New Phishing E-mail Warns of IRS Penalty
Electronic mails posing as messages from Internal Revenue Service caution recipients that they've been penalized for exceeding the scheduled time-period towards filing their returns; however, they may follow a given web-link and request to get an exemption. Hoax-slayer published this dated February 8, 2012.
Using one catchy header: "A monetary penalty notification," the IRS-spoofed fake e-mail states that the agency wishes to notify the recipient that he must pay a fine on account of non-submission of his tax return before January 31, 2012. It (the message) then requests for the recipient's attention to IRS [Section 6038(b) (1)], which apparently issues a $10,000 worth monetary penalty for all [Forms 5471], which are dispatched following the last date scheduled for submitting taxpayers' IT alternatively, don't contain the accurate information specified within [Section 6038(a)]. However, businesses, which can convince that their non-submission by the specified deadline was because of acceptable reasons, will be exempted from the penalty. Therefore, the user requires visiting the IRS website and knowing the details, the e-mail concludes.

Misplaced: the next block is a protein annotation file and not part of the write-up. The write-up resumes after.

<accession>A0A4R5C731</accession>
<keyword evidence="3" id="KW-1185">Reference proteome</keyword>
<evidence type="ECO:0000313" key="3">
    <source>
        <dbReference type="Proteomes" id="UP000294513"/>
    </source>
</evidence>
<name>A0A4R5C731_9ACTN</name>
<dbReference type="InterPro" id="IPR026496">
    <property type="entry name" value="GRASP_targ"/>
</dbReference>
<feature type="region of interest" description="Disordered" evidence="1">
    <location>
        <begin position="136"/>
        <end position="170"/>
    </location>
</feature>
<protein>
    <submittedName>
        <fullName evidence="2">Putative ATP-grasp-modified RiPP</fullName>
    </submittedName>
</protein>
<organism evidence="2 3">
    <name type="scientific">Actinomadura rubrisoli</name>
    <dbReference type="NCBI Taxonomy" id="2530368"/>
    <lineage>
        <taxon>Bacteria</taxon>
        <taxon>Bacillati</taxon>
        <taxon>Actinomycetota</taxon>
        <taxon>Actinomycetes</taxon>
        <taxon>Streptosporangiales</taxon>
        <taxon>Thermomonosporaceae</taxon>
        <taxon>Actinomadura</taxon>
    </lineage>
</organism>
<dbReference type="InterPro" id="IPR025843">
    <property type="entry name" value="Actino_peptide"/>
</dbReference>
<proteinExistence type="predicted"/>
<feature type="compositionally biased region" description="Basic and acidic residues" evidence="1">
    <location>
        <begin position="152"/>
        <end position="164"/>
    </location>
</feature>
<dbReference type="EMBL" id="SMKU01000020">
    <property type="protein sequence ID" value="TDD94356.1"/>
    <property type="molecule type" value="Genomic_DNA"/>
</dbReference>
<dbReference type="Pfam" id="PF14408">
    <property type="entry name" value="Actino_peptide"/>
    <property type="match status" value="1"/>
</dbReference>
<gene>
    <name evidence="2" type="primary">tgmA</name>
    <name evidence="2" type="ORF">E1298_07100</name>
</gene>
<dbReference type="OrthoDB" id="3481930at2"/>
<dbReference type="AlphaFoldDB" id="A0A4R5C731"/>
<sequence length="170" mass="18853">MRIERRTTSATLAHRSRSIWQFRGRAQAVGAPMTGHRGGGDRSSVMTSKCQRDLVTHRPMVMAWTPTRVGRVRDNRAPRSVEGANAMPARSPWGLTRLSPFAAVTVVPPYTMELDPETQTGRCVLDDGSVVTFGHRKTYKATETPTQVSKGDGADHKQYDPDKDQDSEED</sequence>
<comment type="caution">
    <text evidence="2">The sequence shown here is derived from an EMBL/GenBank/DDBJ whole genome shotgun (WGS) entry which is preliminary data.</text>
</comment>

Meanwhile, the e-mail isn't surely from the tax-agency, IRS while the late-submission penalty too doesn't exist as it so attempts at duping users that they may proceed to click the mentioned web-link. However, the web-link only leads onto a fake site that mimics the original IRS site.
This fake site solicits detailed financial as well as other personal information from the user in the pretense of allowing him to convince his case as exceptional as also thus get an exemption. But once entered, the detailed information goes straight to the scammers enabling them to commit ID-theft followed with financial fraud.
Security specialists observe that being the beginning of another year i.e. 2012, taxpayers have embarked on filing their pending returns, while spammers are exploiting the situation enormously. Indeed, researchers have detected many spam mails over the last few days. One of them, in February 2012, posing as an IRS communication and stating the agency's inability to process the e-mail recipient's tax-return, can be seen circulating online. Reportedly according to this e-mail, the user must provide certain personal information that's indicated within a given attachment.
Related article: New Zealand Releases Code To Reduce Spam
» SPAMfighter News - 14-02-2012